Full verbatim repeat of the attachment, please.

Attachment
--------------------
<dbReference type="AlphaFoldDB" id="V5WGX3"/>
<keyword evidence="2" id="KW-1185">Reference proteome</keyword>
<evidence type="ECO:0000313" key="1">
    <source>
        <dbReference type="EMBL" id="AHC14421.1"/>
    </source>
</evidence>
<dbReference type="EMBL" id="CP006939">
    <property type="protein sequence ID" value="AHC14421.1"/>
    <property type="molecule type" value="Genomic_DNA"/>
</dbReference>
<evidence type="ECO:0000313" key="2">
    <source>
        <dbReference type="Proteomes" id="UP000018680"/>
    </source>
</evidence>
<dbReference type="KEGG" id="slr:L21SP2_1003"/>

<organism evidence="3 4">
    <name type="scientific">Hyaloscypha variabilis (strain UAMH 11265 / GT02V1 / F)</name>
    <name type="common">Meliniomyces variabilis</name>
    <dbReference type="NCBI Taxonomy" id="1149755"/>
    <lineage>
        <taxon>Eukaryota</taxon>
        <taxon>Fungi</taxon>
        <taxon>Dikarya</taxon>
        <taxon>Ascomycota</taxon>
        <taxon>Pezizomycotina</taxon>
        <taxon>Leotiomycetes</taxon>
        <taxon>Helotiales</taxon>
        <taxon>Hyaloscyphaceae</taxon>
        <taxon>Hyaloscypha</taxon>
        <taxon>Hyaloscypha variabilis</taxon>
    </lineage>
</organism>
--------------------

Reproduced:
<dbReference type="AlphaFoldDB" id="V5WGX3"/>
<keyword evidence="2" id="KW-1185">Reference proteome</keyword>
<evidence type="ECO:0000313" key="1">
    <source>
        <dbReference type="EMBL" id="AHC14421.1"/>
    </source>
</evidence>
<dbReference type="EMBL" id="CP006939">
    <property type="protein sequence ID" value="AHC14421.1"/>
    <property type="molecule type" value="Genomic_DNA"/>
</dbReference>
<evidence type="ECO:0000313" key="2">
    <source>
        <dbReference type="Proteomes" id="UP000018680"/>
    </source>
</evidence>
<dbReference type="KEGG" id="slr:L21SP2_1003"/>

<organism evidence="3 4">
    <name type="scientific">Hyaloscypha variabilis (strain UAMH 11265 / GT02V1 / F)</name>
    <name type="common">Meliniomyces variabilis</name>
    <dbReference type="NCBI Taxonomy" id="1149755"/>
    <lineage>
        <taxon>Eukaryota</taxon>
        <taxon>Fungi</taxon>
        <taxon>Dikarya</taxon>
        <taxon>Ascomycota</taxon>
        <taxon>Pezizomycotina</taxon>
        <taxon>Leotiomycetes</taxon>
        <taxon>Helotiales</taxon>
        <taxon>Hyaloscyphaceae</taxon>
        <taxon>Hyaloscypha</taxon>
        <taxon>Hyaloscypha variabilis</taxon>
    </lineage>
</organism>